One consequence of the pandemic, he said, has been companies looking to sell off individual assets that could fit into his SPAC’s strategy, naming struggling U.S. pot retailer MedMen (MMEN.CN) and troubled multi-state operator iAnthus Capital Holdings (IAN.CN).

“There are opportunities coming from a lot of the more public names,” he said. “Even though COVID has overall probably been a positive for cannabis, I think it’s made the capital even more challenging for that period of time. It’s made the last few months especially painful for some folks who weren’t out in front of that.”

Crouthers sees the SPAC structure as a more collaborative path to the stock market for investors, and the owners of the target company, compared to an IPO or reverse takeover (RTO) listing. He said it allows both sides to get to know each other prior to a final deal to take the acquired company public.

“Business owners get a lot better picture as they go through the deal, versus prepping for a road show in a traditional IPO,” Crouthers said. “It adds up, I think, to deal certainty, which is worth even more when there is so much uncertainty in the world. Having more clarity and a little bit more control over that process is comforting to folks.”

He said retail investors earn “a treasury-like return” post-IPO, plus they get a “free look” at owning a private company that may otherwise have been targeted by a hedge fund or private equity firm with much deeper pockets.

In the U.S., SPACs surged in popularity in the wake of the global financial crisis. In 2008, the New York Stock Exchange and the NASDAQ announced they would begin accepting listings. The Toronto Stock Exchange finalized its rules permitting SPACs in December of that year.

Greg Taylor, chief investment officer at Toronto-based Purpose Investments, said the resurgence is surprising and advises investors to study past performance in Canada.

“It’s really been an awful experience on average for the SPACs when you look at Acasta and some of the other ones that had been around for a while, and all basically blew up,” he said. “I think people are forgetting the longer-term history.”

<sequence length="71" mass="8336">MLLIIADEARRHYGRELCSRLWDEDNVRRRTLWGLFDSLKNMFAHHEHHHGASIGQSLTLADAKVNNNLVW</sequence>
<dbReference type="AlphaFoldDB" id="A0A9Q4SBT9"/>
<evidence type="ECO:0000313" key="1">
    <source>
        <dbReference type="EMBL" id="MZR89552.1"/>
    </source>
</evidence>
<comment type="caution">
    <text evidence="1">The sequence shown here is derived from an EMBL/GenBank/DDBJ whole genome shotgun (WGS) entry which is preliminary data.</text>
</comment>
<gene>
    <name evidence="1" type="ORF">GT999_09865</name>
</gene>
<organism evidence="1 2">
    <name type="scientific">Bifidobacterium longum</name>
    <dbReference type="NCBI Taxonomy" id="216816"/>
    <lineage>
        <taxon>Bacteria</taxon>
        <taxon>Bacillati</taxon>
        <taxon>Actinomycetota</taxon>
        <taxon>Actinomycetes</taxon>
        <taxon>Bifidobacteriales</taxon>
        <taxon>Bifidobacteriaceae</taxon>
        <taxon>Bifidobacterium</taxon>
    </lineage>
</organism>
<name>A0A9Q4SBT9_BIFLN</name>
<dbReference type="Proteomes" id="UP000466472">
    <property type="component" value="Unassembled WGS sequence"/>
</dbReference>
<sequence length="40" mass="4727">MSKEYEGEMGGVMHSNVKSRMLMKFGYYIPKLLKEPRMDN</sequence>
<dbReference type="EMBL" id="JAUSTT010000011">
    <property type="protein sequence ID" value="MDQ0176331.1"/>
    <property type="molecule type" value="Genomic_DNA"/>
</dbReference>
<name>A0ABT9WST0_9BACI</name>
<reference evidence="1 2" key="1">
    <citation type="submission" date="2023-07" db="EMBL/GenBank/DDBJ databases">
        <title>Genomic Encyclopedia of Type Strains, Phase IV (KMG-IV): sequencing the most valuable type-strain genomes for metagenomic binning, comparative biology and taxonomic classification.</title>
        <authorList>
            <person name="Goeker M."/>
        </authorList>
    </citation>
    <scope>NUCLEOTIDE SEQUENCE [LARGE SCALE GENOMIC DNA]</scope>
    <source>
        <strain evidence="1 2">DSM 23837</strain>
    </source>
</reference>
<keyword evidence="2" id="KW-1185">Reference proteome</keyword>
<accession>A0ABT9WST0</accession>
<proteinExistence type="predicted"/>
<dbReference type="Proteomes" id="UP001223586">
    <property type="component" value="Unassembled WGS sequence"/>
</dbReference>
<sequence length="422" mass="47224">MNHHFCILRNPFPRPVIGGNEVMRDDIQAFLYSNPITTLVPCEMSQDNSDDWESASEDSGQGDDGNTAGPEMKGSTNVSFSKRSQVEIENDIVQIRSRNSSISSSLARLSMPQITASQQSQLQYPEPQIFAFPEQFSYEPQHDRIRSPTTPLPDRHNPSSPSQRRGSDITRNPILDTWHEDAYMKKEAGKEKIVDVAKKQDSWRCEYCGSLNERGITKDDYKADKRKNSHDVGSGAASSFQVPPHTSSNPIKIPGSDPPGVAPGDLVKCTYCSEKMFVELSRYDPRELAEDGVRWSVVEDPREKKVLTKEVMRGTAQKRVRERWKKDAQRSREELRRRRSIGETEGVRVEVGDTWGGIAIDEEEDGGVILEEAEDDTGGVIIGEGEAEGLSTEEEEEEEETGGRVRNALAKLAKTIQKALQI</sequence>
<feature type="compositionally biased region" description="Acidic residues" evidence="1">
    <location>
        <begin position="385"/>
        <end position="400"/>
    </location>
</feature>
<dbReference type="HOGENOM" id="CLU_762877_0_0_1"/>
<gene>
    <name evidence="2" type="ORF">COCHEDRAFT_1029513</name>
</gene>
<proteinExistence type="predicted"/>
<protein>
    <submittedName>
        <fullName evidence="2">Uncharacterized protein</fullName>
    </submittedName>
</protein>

Acasta Enterprises went public on the Toronto Stock Exchange in 2015, backed by Tony Melman of Onex (ONEX.TO), Air Canada (AC.TO) CEO Calin Rovinescu, Royal Bank's (RY.TO) Gord Nixon, the late CP Rail (CP.TO) CEO Hunter Harrison , and Belinda Stronach of Magna International (MG.TO).

With the clock ticking and pressure mounting from investors to deliver deals on par with the resumes of those involved, Acasta bought a trio of businesses in 2016; a shampoo and soap maker, a detergent manufacturer, and an Ireland-based aircraft leasing company.

The investments proved disastrous and the famous founders began to distance themselves from the faltering company. TSX-listed shares fell from their $10 IPO price to penny stock territory in 2018. Acasta changed its name to Apollo Healthcare (ACH.TO) last month, reflecting its focus on hair and body products.

“People seem to forget that this can happen. They’re not all going to be home runs,” Taylor said. “People are thinking there’s free money out there, and they’re buying SPACs. It’s definitely a sign of mania more than anything else.”

Are SPACS the best way to invest in pot?

Taylor, who heads Canada’s first actively managed cannabis fund at Purpose, said cannabis SPACs have an unproven track record. He points to Canaccord Genuity’s first pot SPAC, Canaccord Genuity Growth Corp. It acquired American cannabis company Columbia Care (CCHW.CN)(CCHW.NE) in April 2019. Shares have fallen considerably since from $11.60, when the company de-SPACed, and have even traded below the $3 per share SPAC IPO price. Meanwhile, Ayr Strategies (AYR-A.CN), a SPAC-born company focused on U.S. cannabis operations, has seen its shares climb as the company expands its vertically integrated business.

Speaking at a recent virtual conference, Ruth Epstein, the chief financial officer of U.S. cannabis SPAC operator Tuscan Holdings called blank cheque companies such as hers “the only game in town” for pot companies when it comes to raising capital and entering the public market.

The challenge for the new crop of SPACs in the pot sector, according to Taylor, will be bringing unique offerings to the market that drum up investor interest in that same way Virgin Galactic and DraftKings have.

“You have to wonder what they’re going to buy that isn’t really already in the market,” he said. “This is something that could potentially come back to haunt them at some point.”

Jeff Lagerquist is a senior reporter at Yahoo Finance Canada. Follow him on Twitter @jefflagerquist.